Airlines in Thailand are not expected to start another price war in the near future, while the Civil Aviation Authority of Thailand (CAAT) plans to maintain ceiling ticket prices despite higher operational costs.
Speaking at a seminar held by the Airlines Association of Thailand (AAT) and CAAT this week, Suttipong Kongpool, the CAAT director, said the jet fuel price, which normally makes up 30-40% of operational costs, would not surge above the baseline of US$120 per barrel in the short term.
This means the ceiling price regulated by the authority would remain the same for at least three years, he said.
According to CAAT regulations, low-cost airfares are capped at 9.4 baht per kilometre, while full-service airfares have a ceiling of 13.0 baht per km.
Even during the coronavirus pandemic when fuel prices spiked to $170-180, the authority did not raise the price ceiling, said Mr Suttipong.
He said CAAT will not set a minimum price as lower airfares should benefit passengers, especially those who book tickets in advance.
There is a small chance airlines will compete on low fares, triggering another price war as happened in 2019, which resulted in an inappropriate revenue level based on the large passenger volume, said Mr Suttipong.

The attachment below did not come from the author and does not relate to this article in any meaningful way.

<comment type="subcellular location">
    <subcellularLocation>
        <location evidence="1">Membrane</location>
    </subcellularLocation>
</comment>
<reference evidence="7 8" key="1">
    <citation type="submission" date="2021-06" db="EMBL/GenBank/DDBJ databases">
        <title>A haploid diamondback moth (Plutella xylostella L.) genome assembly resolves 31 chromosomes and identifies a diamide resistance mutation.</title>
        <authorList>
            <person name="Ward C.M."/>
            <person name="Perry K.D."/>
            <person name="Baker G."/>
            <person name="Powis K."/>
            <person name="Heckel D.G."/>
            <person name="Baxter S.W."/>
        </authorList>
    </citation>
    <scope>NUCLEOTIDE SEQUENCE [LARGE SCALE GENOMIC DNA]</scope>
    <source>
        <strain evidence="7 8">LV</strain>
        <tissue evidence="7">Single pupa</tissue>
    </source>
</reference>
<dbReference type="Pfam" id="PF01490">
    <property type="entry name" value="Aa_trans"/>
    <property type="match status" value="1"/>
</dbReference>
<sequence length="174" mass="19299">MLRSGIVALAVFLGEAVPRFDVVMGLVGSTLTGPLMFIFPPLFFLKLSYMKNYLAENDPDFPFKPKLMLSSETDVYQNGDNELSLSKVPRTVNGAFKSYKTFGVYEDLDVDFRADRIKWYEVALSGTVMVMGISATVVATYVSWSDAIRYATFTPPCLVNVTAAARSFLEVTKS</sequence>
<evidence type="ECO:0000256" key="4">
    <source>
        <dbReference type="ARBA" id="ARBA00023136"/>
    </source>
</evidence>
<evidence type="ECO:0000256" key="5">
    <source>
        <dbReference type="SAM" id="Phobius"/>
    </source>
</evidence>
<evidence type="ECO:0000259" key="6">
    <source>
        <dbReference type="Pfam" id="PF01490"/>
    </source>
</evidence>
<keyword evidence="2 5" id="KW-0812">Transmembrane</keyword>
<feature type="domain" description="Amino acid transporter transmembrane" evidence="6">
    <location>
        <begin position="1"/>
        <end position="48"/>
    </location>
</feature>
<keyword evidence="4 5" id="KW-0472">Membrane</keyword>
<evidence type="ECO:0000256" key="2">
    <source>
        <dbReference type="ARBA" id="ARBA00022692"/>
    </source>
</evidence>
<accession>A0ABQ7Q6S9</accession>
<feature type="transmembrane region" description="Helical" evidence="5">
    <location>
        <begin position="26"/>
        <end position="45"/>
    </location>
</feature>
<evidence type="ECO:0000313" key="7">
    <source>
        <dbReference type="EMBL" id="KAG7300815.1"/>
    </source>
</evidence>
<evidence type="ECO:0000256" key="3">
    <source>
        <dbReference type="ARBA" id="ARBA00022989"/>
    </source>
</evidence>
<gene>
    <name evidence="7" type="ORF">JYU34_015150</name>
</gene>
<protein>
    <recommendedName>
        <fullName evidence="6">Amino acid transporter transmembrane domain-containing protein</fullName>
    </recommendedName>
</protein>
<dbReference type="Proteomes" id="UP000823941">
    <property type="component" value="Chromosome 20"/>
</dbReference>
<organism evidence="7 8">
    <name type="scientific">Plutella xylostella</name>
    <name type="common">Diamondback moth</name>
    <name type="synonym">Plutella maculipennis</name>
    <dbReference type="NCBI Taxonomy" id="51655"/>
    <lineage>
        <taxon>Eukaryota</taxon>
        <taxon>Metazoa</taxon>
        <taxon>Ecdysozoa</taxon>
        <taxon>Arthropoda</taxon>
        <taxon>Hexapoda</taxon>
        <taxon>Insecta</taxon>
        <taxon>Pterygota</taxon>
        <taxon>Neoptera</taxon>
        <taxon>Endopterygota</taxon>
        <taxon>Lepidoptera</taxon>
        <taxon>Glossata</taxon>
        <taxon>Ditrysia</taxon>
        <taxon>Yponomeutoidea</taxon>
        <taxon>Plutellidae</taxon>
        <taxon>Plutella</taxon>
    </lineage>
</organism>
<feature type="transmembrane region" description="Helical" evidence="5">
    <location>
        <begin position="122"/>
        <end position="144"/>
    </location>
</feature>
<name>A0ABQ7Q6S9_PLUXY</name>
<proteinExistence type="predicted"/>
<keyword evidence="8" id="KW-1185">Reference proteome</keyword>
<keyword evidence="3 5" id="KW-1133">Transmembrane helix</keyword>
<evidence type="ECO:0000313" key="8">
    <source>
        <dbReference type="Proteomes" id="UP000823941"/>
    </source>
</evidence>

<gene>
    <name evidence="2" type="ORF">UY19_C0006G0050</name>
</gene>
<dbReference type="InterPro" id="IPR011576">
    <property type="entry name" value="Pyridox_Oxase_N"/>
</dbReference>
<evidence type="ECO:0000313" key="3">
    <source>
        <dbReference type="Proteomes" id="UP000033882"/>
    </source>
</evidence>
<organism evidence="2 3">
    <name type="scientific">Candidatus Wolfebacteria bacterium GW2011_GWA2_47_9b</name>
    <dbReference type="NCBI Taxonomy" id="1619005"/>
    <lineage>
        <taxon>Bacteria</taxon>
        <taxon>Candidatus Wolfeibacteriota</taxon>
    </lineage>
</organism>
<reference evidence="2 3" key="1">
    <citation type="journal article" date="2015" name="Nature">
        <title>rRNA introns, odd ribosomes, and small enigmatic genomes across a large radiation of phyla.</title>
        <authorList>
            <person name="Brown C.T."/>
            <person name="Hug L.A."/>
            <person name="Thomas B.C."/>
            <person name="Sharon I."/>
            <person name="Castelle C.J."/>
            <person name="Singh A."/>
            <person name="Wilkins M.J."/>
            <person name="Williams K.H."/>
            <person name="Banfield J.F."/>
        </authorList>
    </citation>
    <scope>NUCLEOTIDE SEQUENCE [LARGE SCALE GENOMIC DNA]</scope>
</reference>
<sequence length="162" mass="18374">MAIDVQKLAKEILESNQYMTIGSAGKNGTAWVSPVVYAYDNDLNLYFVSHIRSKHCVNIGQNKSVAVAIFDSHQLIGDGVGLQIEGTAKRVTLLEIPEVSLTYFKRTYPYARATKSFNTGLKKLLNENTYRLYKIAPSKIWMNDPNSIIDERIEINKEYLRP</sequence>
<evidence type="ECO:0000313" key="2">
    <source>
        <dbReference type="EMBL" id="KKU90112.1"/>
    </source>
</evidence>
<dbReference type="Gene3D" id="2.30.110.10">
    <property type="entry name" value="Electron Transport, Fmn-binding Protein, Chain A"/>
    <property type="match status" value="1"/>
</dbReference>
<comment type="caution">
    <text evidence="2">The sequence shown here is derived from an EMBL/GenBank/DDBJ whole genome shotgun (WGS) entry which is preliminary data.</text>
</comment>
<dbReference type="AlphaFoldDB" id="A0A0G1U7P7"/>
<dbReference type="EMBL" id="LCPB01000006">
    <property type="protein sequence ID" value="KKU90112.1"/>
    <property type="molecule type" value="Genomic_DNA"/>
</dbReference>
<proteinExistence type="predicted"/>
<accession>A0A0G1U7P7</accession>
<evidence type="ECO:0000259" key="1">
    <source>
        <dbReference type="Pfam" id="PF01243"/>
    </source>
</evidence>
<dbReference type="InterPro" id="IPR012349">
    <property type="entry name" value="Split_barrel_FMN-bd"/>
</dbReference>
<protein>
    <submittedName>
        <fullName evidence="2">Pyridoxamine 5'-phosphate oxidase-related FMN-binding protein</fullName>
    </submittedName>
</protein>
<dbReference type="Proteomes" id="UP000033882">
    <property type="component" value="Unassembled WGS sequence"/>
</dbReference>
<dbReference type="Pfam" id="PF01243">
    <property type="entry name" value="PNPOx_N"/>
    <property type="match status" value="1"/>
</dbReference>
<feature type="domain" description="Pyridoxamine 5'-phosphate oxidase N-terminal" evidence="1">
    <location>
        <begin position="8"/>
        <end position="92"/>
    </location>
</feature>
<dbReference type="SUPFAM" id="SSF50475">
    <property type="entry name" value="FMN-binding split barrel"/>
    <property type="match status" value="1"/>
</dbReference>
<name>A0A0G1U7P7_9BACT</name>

After airlines were stung by the pandemic, a price war is unsustainable for their businesses and the aviation ecosystem, he said.
Mr Suttipong, centre left, and Mr Puttipong, centre right, at a seminar held by the CAAT and the Airlines Association of Thailand to discuss airfare structure and pricing regulations with the public.
At the seminar on airfares, CAAT revealed booking data for a flight from Bangkok's Don Mueang airport to Phuket on May 19, 2023, for which 32.8% of passengers paid less than 1,000 baht, while 37.9% paid between 1,001 and 1,500 baht.
Only 0.8% of passengers bought the ticket at a rate of 3,501 to 4,000 baht, as airlines usually set their fares based on dynamic pricing, which enables early birds to grab the lowest prices first before gradually increasing the price when more seats are sold.
AAT president Puttipong Prasarttong-Osoth said it would take at least a 70-80% load factor for airlines to cover all costs and earn a profit.
The association hopes the government will lower the jet fuel excise tax rate from 4.726 baht per litre to an appropriate price as the tax increases airlines' expenses by 20%.
Some airlines in Thailand are offering a pay-to-fly scheme to recruit pilots wanting to obtain a licence for specific types of aircraft.
Mr Suttipong said this is normal practice for airlines to pass on hefty training costs to pilots, instead of absorbing the expense on their own.
Mr Puttipong, also president of Bangkok Airways, said the training cost for each pilot starts at 2.5 million baht.
He said Bangkok Airways will not use this scheme with its pilots. However, other airlines that plan to change their fleet types might have to consider this method because it would be expensive to absorb the training costs for all pilots, said Mr Puttipong.